This story should be familiar to most of you.
You’ve come up with an excellent idea for content—something you’re confident will resonate with your audience and bring in qualified leads. However, when it comes time to start researching keyword permutations for that topic, you’re met with a rather unpleasant surprise. No matter how you phrase or rephrase your terms, no one seems to be searching for the topic.
Back to the drawing board, right?
Maybe not. As it turns out, low-volume keywords can be just as valuable as low-hanging fruit, if not more so. As noted by marketing expert Neil Patel, this comes down to a few factors:
- Clear intent. This means that any content to which the search phrase is connected will be highly relevant.
- Low difficulty score. As you may already know, the lower a keyword’s difficulty score, the easier it is to rank for that keyword.
- Length. A long-tail keyword that contains a secondary, more valuable or higher-volume keyword may not appear worth targeting on the surface. However, it can still generate considerable traffic—and again, there’s the matter of intent.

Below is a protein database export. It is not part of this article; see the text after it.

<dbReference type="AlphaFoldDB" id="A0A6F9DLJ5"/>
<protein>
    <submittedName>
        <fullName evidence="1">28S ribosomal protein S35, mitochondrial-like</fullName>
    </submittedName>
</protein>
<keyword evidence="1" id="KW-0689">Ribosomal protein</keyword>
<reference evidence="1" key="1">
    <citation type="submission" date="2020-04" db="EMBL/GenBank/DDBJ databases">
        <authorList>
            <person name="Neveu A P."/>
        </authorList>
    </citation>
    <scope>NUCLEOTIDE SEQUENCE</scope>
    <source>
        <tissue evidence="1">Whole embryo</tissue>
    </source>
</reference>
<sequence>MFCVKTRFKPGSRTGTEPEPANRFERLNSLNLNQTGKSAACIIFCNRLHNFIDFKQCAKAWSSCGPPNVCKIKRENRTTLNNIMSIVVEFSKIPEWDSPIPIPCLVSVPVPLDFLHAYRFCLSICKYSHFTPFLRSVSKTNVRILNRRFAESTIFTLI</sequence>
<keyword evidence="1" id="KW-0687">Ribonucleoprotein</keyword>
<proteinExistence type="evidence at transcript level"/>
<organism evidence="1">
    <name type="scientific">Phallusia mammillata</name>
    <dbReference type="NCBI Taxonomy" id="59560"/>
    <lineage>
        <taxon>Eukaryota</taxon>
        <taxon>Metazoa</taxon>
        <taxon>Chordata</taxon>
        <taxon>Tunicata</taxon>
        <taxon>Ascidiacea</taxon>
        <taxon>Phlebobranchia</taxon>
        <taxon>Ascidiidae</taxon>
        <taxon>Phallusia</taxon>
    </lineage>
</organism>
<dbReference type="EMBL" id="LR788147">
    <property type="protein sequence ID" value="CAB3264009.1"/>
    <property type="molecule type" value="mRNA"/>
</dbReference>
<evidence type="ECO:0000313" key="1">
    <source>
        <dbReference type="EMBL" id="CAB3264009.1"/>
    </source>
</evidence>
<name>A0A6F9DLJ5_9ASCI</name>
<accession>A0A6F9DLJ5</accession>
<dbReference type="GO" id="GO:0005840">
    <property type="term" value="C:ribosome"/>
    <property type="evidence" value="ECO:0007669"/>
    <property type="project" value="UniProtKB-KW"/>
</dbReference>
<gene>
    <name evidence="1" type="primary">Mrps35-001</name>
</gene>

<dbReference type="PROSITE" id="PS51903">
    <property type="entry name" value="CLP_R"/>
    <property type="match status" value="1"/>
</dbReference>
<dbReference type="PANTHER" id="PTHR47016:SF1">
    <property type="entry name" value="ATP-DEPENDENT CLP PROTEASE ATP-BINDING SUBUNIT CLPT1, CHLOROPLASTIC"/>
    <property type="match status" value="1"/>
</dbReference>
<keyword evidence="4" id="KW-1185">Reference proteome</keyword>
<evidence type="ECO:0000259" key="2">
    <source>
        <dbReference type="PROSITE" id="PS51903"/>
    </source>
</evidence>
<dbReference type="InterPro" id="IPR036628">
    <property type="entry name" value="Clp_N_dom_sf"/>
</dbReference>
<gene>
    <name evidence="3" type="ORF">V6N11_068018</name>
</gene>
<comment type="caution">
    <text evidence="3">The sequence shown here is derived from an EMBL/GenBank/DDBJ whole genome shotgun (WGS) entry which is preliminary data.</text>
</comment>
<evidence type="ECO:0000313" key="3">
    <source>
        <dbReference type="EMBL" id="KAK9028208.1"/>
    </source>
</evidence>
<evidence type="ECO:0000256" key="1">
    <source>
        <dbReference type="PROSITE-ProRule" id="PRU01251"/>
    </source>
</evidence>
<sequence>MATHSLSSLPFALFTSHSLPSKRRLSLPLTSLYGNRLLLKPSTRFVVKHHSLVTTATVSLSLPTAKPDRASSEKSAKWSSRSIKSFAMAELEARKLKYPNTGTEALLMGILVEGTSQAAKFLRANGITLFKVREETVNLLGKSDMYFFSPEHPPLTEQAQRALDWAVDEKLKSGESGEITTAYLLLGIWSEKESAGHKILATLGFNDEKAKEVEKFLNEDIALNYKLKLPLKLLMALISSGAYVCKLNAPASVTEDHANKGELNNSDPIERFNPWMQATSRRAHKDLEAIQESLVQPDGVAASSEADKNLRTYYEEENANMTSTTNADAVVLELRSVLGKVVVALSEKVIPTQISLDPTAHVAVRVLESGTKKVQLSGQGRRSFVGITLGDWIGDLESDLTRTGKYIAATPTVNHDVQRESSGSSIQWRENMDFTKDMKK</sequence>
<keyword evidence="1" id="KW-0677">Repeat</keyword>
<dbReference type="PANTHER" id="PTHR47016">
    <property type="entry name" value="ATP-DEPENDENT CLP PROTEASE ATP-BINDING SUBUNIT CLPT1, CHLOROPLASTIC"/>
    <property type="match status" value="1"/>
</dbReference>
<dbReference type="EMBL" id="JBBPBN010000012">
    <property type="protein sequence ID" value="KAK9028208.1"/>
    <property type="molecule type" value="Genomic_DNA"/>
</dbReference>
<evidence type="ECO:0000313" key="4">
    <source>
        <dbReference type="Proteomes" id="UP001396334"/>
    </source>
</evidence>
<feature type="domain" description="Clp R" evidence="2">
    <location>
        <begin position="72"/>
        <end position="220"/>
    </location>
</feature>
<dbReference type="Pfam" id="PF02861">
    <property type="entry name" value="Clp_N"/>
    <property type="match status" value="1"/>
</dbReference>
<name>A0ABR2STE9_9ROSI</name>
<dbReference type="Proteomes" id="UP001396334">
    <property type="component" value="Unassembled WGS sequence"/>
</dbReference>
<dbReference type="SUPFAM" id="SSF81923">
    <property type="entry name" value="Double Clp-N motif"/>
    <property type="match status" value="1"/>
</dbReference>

- A highly niche topic. Some topics are going to be low-traffic no matter what you do—for example, a blog that exclusively targets business brokers and their clients may appear to primarily contain low-volume keywords. But the people who search for those keywords have high intent.
- Low cost per click. A keyword’s cost per click is another indicator of its competitiveness. Lower means the keyword has less competition, meaning it’s easier to rank for it.
There’s also one more factor to consider—your competition. Competitors are very likely taking the same approach as everyone else, targeting relevant keywords with a reasonable search volume and difficulty score.
By switching your focus to lower-volume keywords, you might well be able to get the jump on them from a marketing perspective. As long as you understand your audience, what they want, and what they search for, low-volume and non-competitive keywords can be just as valuable as high-traffic keywords. In some cases, more so.
“Ignore the metrics that everyone else is using to select their keywords,” advises SEO expert Dmitri Dragilev. “Instead, focus on keywords where you can intercept the customer in the middle of the purchase decision, piggyback on the authority of an established player in a related field, [or] offer a better solution to a problem posed by an established player in your field.”
At the end of the day, targeting low-volume keywords is really a matter of quality over quantity. After all, which would you rather have for your business?
- Content that brings in 50 qualified leads but generates no additional traffic.
- Content that brings in thousands of leads, but none of them convert.
It’s simple mathematics at that point, really.